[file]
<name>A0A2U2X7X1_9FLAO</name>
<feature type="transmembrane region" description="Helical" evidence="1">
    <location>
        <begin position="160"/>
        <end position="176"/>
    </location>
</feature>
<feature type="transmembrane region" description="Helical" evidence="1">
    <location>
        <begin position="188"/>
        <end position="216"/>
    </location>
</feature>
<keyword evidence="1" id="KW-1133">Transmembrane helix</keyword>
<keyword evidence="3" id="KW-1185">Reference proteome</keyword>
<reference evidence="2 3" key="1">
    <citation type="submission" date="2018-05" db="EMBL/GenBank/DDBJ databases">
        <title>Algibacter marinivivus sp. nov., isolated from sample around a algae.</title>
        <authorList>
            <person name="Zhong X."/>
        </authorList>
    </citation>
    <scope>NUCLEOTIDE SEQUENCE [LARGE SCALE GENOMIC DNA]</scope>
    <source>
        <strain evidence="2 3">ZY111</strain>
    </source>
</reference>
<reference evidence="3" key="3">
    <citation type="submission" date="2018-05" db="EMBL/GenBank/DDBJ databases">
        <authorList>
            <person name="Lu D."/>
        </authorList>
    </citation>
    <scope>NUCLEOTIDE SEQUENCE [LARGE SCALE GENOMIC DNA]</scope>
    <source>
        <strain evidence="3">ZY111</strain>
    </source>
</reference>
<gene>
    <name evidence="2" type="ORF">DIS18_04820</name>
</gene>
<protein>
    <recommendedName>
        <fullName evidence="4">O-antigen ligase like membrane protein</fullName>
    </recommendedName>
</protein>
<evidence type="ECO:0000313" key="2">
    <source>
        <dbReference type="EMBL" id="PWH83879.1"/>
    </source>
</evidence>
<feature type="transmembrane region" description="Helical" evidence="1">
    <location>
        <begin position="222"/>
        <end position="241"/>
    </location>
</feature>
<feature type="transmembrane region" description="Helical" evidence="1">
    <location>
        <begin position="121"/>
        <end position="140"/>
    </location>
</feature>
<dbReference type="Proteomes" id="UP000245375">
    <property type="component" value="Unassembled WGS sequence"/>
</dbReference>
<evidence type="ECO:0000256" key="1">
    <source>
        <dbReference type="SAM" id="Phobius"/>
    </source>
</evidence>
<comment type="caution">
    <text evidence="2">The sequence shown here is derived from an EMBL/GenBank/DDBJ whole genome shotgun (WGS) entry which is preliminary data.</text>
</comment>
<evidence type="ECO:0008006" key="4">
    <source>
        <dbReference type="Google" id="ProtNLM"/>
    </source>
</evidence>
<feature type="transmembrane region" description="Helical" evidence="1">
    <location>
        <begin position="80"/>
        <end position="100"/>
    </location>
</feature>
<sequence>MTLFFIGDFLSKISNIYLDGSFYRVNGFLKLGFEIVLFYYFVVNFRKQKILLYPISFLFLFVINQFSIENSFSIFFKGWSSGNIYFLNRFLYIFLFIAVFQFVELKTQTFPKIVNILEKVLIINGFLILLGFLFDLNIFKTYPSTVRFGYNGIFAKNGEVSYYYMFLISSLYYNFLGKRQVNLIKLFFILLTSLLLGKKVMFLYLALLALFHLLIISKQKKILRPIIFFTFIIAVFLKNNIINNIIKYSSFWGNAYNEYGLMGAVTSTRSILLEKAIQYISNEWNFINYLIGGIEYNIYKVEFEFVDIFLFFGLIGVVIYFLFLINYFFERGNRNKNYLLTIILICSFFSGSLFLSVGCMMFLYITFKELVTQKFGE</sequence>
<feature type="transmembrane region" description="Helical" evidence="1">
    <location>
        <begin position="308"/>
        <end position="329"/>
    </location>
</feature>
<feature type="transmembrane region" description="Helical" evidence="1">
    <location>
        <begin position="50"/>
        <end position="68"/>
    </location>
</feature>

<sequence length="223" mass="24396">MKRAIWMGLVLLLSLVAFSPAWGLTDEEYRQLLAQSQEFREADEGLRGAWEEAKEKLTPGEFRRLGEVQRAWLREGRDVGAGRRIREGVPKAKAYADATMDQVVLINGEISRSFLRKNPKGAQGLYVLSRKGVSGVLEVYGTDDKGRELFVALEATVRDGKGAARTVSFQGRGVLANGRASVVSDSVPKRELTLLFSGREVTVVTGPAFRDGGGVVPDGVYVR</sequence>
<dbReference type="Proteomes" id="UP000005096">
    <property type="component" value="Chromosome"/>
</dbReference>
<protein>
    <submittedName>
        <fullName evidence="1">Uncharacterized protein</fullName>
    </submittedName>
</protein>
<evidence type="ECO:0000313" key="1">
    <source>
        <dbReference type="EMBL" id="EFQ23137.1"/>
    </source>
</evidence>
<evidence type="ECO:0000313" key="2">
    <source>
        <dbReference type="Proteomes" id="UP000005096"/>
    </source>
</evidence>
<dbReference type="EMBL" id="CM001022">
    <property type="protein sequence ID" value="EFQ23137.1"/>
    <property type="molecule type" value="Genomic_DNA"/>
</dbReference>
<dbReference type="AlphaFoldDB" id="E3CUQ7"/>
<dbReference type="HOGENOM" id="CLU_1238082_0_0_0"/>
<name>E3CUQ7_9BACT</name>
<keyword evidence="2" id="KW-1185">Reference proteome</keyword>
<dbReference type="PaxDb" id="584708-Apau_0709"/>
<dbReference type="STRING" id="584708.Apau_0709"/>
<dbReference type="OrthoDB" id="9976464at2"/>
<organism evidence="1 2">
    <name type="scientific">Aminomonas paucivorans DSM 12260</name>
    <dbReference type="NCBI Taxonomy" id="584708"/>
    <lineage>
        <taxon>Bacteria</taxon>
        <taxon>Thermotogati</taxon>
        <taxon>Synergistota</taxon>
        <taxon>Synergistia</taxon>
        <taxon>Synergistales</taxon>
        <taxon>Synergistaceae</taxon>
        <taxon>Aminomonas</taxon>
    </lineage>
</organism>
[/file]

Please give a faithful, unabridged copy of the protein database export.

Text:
<name>A0A2U2X7X1_9FLAO</name>
<feature type="transmembrane region" description="Helical" evidence="1">
    <location>
        <begin position="160"/>
        <end position="176"/>
    </location>
</feature>
<feature type="transmembrane region" description="Helical" evidence="1">
    <location>
        <begin position="188"/>
        <end position="216"/>
    </location>
</feature>
<keyword evidence="1" id="KW-1133">Transmembrane helix</keyword>
<keyword evidence="3" id="KW-1185">Reference proteome</keyword>
<reference evidence="2 3" key="1">
    <citation type="submission" date="2018-05" db="EMBL/GenBank/DDBJ databases">
        <title>Algibacter marinivivus sp. nov., isolated from sample around a algae.</title>
        <authorList>
            <person name="Zhong X."/>
        </authorList>
    </citation>
    <scope>NUCLEOTIDE SEQUENCE [LARGE SCALE GENOMIC DNA]</scope>
    <source>
        <strain evidence="2 3">ZY111</strain>
    </source>
</reference>
<reference evidence="3" key="3">
    <citation type="submission" date="2018-05" db="EMBL/GenBank/DDBJ databases">
        <authorList>
            <person name="Lu D."/>
        </authorList>
    </citation>
    <scope>NUCLEOTIDE SEQUENCE [LARGE SCALE GENOMIC DNA]</scope>
    <source>
        <strain evidence="3">ZY111</strain>
    </source>
</reference>
<gene>
    <name evidence="2" type="ORF">DIS18_04820</name>
</gene>
<protein>
    <recommendedName>
        <fullName evidence="4">O-antigen ligase like membrane protein</fullName>
    </recommendedName>
</protein>
<evidence type="ECO:0000313" key="2">
    <source>
        <dbReference type="EMBL" id="PWH83879.1"/>
    </source>
</evidence>
<feature type="transmembrane region" description="Helical" evidence="1">
    <location>
        <begin position="222"/>
        <end position="241"/>
    </location>
</feature>
<feature type="transmembrane region" description="Helical" evidence="1">
    <location>
        <begin position="121"/>
        <end position="140"/>
    </location>
</feature>
<dbReference type="Proteomes" id="UP000245375">
    <property type="component" value="Unassembled WGS sequence"/>
</dbReference>
<evidence type="ECO:0000256" key="1">
    <source>
        <dbReference type="SAM" id="Phobius"/>
    </source>
</evidence>
<comment type="caution">
    <text evidence="2">The sequence shown here is derived from an EMBL/GenBank/DDBJ whole genome shotgun (WGS) entry which is preliminary data.</text>
</comment>
<evidence type="ECO:0008006" key="4">
    <source>
        <dbReference type="Google" id="ProtNLM"/>
    </source>
</evidence>
<feature type="transmembrane region" description="Helical" evidence="1">
    <location>
        <begin position="80"/>
        <end position="100"/>
    </location>
</feature>
<sequence>MTLFFIGDFLSKISNIYLDGSFYRVNGFLKLGFEIVLFYYFVVNFRKQKILLYPISFLFLFVINQFSIENSFSIFFKGWSSGNIYFLNRFLYIFLFIAVFQFVELKTQTFPKIVNILEKVLIINGFLILLGFLFDLNIFKTYPSTVRFGYNGIFAKNGEVSYYYMFLISSLYYNFLGKRQVNLIKLFFILLTSLLLGKKVMFLYLALLALFHLLIISKQKKILRPIIFFTFIIAVFLKNNIINNIIKYSSFWGNAYNEYGLMGAVTSTRSILLEKAIQYISNEWNFINYLIGGIEYNIYKVEFEFVDIFLFFGLIGVVIYFLFLINYFFERGNRNKNYLLTIILICSFFSGSLFLSVGCMMFLYITFKELVTQKFGE</sequence>
<feature type="transmembrane region" description="Helical" evidence="1">
    <location>
        <begin position="308"/>
        <end position="329"/>
    </location>
</feature>
<feature type="transmembrane region" description="Helical" evidence="1">
    <location>
        <begin position="50"/>
        <end position="68"/>
    </location>
</feature>

<sequence length="223" mass="24396">MKRAIWMGLVLLLSLVAFSPAWGLTDEEYRQLLAQSQEFREADEGLRGAWEEAKEKLTPGEFRRLGEVQRAWLREGRDVGAGRRIREGVPKAKAYADATMDQVVLINGEISRSFLRKNPKGAQGLYVLSRKGVSGVLEVYGTDDKGRELFVALEATVRDGKGAARTVSFQGRGVLANGRASVVSDSVPKRELTLLFSGREVTVVTGPAFRDGGGVVPDGVYVR</sequence>
<dbReference type="Proteomes" id="UP000005096">
    <property type="component" value="Chromosome"/>
</dbReference>
<protein>
    <submittedName>
        <fullName evidence="1">Uncharacterized protein</fullName>
    </submittedName>
</protein>
<evidence type="ECO:0000313" key="1">
    <source>
        <dbReference type="EMBL" id="EFQ23137.1"/>
    </source>
</evidence>
<evidence type="ECO:0000313" key="2">
    <source>
        <dbReference type="Proteomes" id="UP000005096"/>
    </source>
</evidence>
<dbReference type="EMBL" id="CM001022">
    <property type="protein sequence ID" value="EFQ23137.1"/>
    <property type="molecule type" value="Genomic_DNA"/>
</dbReference>
<dbReference type="AlphaFoldDB" id="E3CUQ7"/>
<dbReference type="HOGENOM" id="CLU_1238082_0_0_0"/>
<name>E3CUQ7_9BACT</name>
<keyword evidence="2" id="KW-1185">Reference proteome</keyword>
<dbReference type="PaxDb" id="584708-Apau_0709"/>
<dbReference type="STRING" id="584708.Apau_0709"/>
<dbReference type="OrthoDB" id="9976464at2"/>
<organism evidence="1 2">
    <name type="scientific">Aminomonas paucivorans DSM 12260</name>
    <dbReference type="NCBI Taxonomy" id="584708"/>
    <lineage>
        <taxon>Bacteria</taxon>
        <taxon>Thermotogati</taxon>
        <taxon>Synergistota</taxon>
        <taxon>Synergistia</taxon>
        <taxon>Synergistales</taxon>
        <taxon>Synergistaceae</taxon>
        <taxon>Aminomonas</taxon>
    </lineage>
</organism>